As far as the idea that Noah turns into some psychopathic killer, let me just say that I think it very unlikely that Noah was Mr. Perfect all through his life, through the Flood, and then BAM, suddenly he's the bad guy drunkard after the Flood. It is a fundamental misunderstanding to take the 'blameless' description of Noah as generally 'sinless', rather than pointing to his particular faith and obedience to the Creator as being 'credited as righteousness' -- just as with other imperfect people like Abraham, Moses, David, us. So the idea that Noah struggled with moral dilemmas and misunderstandings and outright sinful failures in his life is not really an absurdity. The movie is actually very good at pointing out that Noah and his family were in the same boat of sin as all the rest of humanity, despite their particular faith and selection for this mission of a reset. They, too, were still to die and move beyond this earthly phase, despite being temporarily saved by the Ark.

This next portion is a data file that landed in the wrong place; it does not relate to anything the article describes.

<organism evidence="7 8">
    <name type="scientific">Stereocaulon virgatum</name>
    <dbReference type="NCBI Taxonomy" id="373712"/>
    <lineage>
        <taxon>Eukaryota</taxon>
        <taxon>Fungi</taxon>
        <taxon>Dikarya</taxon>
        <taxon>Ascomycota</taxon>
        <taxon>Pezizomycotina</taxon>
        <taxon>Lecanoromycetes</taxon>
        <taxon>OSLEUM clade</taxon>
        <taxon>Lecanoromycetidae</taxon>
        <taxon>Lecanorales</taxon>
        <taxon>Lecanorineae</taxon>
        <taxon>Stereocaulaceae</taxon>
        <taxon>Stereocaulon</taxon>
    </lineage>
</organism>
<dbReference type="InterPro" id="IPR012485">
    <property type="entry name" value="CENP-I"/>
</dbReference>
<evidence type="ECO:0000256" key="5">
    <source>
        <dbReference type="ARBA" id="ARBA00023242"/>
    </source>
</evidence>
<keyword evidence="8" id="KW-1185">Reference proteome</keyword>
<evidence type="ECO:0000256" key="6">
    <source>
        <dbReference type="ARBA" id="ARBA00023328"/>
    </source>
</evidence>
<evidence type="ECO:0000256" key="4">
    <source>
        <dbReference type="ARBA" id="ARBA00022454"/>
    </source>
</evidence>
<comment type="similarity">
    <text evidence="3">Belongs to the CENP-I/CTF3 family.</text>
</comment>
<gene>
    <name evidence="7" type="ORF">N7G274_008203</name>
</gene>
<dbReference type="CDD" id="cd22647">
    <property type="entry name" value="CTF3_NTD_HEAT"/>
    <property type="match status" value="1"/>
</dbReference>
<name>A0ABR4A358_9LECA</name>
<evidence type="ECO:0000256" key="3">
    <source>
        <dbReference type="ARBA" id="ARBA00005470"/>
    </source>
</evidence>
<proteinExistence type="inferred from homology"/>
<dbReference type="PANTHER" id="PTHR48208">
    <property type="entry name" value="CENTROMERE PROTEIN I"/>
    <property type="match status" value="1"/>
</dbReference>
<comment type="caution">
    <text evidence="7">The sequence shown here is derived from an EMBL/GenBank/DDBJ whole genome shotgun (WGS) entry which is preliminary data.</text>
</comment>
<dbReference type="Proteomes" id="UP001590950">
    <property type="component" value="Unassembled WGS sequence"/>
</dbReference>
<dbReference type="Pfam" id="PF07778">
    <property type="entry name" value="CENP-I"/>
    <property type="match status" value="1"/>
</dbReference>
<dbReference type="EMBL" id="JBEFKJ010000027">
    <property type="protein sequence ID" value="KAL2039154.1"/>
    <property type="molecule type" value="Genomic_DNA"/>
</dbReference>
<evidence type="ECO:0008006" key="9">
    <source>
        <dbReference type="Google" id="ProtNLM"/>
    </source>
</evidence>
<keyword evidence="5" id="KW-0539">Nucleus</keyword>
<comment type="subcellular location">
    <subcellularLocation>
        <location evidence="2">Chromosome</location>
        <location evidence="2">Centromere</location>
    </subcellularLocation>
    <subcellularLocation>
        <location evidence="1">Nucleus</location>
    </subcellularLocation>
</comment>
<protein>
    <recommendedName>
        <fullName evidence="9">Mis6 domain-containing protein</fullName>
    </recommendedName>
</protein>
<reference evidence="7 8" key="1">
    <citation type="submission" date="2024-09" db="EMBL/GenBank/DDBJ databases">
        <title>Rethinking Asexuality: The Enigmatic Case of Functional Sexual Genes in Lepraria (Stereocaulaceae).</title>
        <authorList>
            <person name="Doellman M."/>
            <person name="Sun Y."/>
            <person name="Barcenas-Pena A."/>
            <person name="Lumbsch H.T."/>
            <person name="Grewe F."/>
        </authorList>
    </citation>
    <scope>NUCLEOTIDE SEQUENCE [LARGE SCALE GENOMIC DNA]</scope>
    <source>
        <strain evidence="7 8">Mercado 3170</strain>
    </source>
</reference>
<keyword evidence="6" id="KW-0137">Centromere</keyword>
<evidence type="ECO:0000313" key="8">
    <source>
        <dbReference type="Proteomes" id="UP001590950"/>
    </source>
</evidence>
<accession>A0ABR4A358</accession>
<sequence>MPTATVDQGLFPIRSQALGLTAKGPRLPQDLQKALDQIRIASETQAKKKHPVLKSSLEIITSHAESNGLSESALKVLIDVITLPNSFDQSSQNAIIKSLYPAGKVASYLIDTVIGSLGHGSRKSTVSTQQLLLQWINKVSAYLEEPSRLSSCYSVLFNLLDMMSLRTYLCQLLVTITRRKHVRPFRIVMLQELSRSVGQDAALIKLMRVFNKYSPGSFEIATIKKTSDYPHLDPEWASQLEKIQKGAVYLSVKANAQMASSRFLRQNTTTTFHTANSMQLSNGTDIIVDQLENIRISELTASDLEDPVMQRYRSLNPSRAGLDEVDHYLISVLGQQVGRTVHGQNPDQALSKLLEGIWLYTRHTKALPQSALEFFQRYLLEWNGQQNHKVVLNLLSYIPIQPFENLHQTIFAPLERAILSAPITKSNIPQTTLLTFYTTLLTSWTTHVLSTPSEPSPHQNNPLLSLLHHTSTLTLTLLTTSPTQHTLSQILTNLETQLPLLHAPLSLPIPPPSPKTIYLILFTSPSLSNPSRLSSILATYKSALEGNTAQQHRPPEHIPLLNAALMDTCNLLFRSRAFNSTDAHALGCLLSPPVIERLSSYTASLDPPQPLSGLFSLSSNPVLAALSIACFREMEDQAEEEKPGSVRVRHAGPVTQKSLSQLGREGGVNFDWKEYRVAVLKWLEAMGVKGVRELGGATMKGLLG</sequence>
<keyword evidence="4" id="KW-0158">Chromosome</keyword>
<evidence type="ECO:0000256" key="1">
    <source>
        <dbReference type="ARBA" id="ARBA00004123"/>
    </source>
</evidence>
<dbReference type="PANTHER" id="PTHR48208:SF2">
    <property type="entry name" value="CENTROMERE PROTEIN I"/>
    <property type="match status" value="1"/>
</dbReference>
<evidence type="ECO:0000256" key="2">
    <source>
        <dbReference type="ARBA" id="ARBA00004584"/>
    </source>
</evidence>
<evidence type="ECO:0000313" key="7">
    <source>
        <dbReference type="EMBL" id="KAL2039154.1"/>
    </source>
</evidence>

Also, I think Aronofsky is pulling in elements of stories from some other Biblical patriarchs back into the Noah character, in order to present some of these types of moral struggles and tests he might have faced, himself. To those who are in shock that Noah might misunderstand the Creator to be wanting him to slay his unborn grandchild if it is a girl, I find it ironic that they are perfectly ok with the idea that the Creator actually did tell Abraham to sacrifice Isaac. To those who are in shock at the portrayal of Noah's wife trying to go behind his back and secure a future for her sons, I find it ironic that they are perfectly ok with the idea that God would bless the efforts of Rebekah and Jacob in securing the rights of firstborn, through plotting behind the back of a misunderstanding Isaac who would rather go with an Esau. The idea that a Noah would misinterpret something is not really so far-fetched.